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Reid: GOP 'Built' a 'Platform of Hate' for Trump

The Senate minority leader today said on the floor of the upper chamber that the “Republican Party is running on a platform of hate.”

Sen. Harry Reid (D-Nev.) accused Donald Trump of “standing on the platform of hate” for his proposal to block Muslims from coming into the United States, but added “I’m sorry to say that it’s a platform that the Republican Party built for him.”

“We are a country founded on religious liberty, not a country that imposes religious tests. Trump’s statement is a slap in the face to the millions of peace-loving Muslims living here and to those who want to travel and live here. We welcome them all, and to them I say: Donald Trump is not America. Sadly, however, Donald Trump is the Republican Party,” Reid said.

“Because it’s not just Trump. Many of the leading candidates for the Republican nomination have said hateful things. Especially about Muslims. Jeb Bush and Ted Cruz proposed religious tests for refugees. You can’t condemn Trump when you want to impose a religious test on women and children fleeing death and persecution. Ben Carson has called Muslims ‘rabid dogs.’ Chris Christie has said they should be tracked.”

Bush tweeted yesterday that “Donald Trump is unhinged. His ‘policy’ proposals are not serious.”

Christie said on Michael Medved’s show said Trump’s proposal “is the kind of thing that people say when they have no experience and don’t know what they’re talking about.”

Reid added that “Republican candidates condemn Trump’s remarks, and then adopt his racist policies as their own.”

“Let’s not fool ourselves. This sort of racism has been prevalent in Republican politics for decades. Trump is just saying out loud what other Republicans merely suggest,” the minority leader said. “Political leaders must condemn these hateful, un-American statements with their words and their actions. Silence only empowers the bigots.”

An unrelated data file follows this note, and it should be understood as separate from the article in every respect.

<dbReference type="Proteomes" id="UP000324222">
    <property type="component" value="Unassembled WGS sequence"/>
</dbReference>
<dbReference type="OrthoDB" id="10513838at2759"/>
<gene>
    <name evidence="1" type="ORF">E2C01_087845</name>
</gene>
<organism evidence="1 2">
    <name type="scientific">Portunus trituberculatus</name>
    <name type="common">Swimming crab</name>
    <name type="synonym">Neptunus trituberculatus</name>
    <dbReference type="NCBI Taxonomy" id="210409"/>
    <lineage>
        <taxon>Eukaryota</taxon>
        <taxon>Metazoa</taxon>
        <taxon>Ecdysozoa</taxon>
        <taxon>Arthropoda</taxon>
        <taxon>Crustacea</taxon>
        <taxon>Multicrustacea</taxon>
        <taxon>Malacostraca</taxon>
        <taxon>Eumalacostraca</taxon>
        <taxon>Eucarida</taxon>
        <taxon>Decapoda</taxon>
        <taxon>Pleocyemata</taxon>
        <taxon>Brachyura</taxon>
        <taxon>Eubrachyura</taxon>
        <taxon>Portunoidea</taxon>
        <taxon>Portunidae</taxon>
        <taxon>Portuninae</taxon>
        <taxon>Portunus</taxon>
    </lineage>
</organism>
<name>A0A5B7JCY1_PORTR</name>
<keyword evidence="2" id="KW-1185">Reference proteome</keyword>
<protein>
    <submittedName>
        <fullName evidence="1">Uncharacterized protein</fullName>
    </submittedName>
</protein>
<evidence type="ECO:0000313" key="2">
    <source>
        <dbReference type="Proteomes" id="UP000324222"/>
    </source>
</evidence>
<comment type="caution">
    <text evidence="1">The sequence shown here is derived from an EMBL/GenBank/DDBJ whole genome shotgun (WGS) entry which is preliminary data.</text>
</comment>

Majority Leader Mitch McConnell (R-Ky.) told reporters on the Hill after a policy luncheon that “with regard to the remarks by one of the presidential candidates about restricting Muslim travel to the United States, let me just first say that would be completely inconsistent with American values.”

“And second, to show how completely and totally unworkable it would be, King Abdullah of Jordan, a great friend and ally of ours, would presumably not be able to come to the United States. How about President Ghani of Afghanistan, a great friend and ally of ours who would not be able to come to the United States. So this suggestion is completely and totally inconsistent with American values,” McConnell said.

Sen. Ted Cruz (R-Texas), who introduced a bill today to amend the Immigration and Nationality Act to allow the governor of a state to reject refugees, said “I disagree with that proposal” of Trump’s, but he didn’t get into the condemnation expressed by most of his colleagues.

“I like Donald Trump. A lot of our friends here have encouraged me to criticize and attack Donald Trump. I’m not interested in doing so,” Cruz said.

Another contender for the GOP presidential nomination, Sen. Lindsey Graham (R-S.C.), called Trump a “race-baiting, xenophobic, religious bigot. He doesn’t represent my party.”

“This is not about an election. This is about the future of the country and our party. And they will write the history of these times. And I want to be in a category of one percent who said, BS. This is not who we are as a party, who we are as a nation. And I’m calling on Ted Cruz. You’re trying to have it both ways here.”